The fifty-seventh UQSay seminar on UQ, DACE and related topics will take place online on Thursday afternoon, March 30, 2023.
WARNING: Unusual starting time: UQSay #57 will begin at 3 PM (Paris time). Don’t trust the poster.
Bayesian inference makes more sense for modern neural networks than virtually every other model class, because these models can represent many compelling and complementary explanations for data, corresponding to different settings of their parameters. However, a number of myths have emerged about modern Bayesian deep learning. In this talk we will evaluate the following questions: (1) is Bayesian deep learning practical? (2) are standard (e.g. Gaussian) priors arbitrary and poor? (3) is “deep ensembles” a non-Bayesian competitor to standard approximate inference approaches? (4) does the common practice of posterior tempering, leading to “cold posteriors”, mean the Bayesian posterior is poor? (5) is the marginal likelihood a reasonable way to select between trained networks? I will also discuss the success stories, future opportunities, and challenges in Bayesian deep learning.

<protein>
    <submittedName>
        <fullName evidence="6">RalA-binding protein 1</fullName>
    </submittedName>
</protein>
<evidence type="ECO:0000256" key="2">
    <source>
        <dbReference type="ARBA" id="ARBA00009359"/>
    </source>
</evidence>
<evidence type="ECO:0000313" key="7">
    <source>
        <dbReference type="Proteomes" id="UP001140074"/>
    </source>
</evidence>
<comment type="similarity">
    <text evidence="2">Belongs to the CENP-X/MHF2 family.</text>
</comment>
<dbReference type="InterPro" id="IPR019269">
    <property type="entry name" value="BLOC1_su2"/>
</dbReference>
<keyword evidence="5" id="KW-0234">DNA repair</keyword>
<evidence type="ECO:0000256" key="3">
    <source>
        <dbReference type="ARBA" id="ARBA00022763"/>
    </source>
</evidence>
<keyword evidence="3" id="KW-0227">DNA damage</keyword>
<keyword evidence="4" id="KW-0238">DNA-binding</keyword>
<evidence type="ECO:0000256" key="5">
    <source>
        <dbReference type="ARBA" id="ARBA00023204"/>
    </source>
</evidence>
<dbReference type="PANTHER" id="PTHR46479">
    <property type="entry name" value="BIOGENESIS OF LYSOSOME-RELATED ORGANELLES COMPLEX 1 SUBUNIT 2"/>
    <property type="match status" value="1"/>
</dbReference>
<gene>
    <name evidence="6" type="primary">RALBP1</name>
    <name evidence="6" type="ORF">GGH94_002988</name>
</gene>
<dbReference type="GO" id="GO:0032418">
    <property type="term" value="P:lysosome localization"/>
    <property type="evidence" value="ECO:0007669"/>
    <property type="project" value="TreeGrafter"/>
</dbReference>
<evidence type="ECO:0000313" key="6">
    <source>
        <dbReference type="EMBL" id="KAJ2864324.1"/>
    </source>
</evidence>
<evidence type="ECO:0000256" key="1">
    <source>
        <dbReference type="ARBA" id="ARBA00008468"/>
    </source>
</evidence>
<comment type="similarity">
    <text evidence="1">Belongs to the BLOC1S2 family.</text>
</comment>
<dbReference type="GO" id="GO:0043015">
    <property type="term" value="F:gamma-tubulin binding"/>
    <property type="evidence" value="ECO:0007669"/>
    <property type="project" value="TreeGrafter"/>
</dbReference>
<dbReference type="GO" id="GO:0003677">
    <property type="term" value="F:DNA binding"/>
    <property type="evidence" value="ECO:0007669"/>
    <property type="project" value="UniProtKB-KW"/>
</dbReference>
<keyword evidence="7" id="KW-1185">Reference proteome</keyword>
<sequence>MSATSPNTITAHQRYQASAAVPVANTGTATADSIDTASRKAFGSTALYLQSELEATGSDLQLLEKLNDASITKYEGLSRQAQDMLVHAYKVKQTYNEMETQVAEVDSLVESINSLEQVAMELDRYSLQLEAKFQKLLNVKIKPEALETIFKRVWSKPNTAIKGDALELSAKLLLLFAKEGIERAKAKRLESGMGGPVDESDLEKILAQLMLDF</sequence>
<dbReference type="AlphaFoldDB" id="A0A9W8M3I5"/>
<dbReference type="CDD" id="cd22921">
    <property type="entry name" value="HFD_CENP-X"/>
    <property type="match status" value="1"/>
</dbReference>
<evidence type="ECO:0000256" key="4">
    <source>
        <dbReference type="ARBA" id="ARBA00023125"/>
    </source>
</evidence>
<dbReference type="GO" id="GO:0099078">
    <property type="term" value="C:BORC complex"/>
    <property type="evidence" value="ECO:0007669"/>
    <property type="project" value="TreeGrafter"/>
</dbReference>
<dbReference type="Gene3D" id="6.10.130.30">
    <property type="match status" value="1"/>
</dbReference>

Organizing committee: Pierre Barbillon (MIA-Paris), Julien Bect (L2S), Nicolas Bousquet (EDF R&D), Amélie Fau (LMPS), Filippo Gatti (LMPS), Bertrand Iooss (EDF R&D), Alexandre Janon (LMO), Sidonie Lefebvre (ONERA), Didier Lucor (LISN), Emmanuel Vazquez (L2S).
Coordinators: Julien Bect (L2S) & Sidonie Lefebvre (ONERA)
Practical details: the seminar will be held online using Microsoft Teams.
If you want to attend this seminar (or any of the forthcoming online UQSay seminars), and if you do not already have access to the UQSay group on Teams, simply send an email and you will be invited. Please specify which email address the invitation must be sent to (this has to be the address associated with your Teams account).
You will find the link to the seminar on the “General” UQSay channel on Teams, approximately 15 minutes before the beginning.
The technical side of things: you can use Teams either directly from your web browser or using the “fat client”, which is available for most platforms (Windows, Linux, Mac, Android & iOS). We strongly recommend the latter option whenever possible. Please give it a try before the seminar to anticipate potential problems.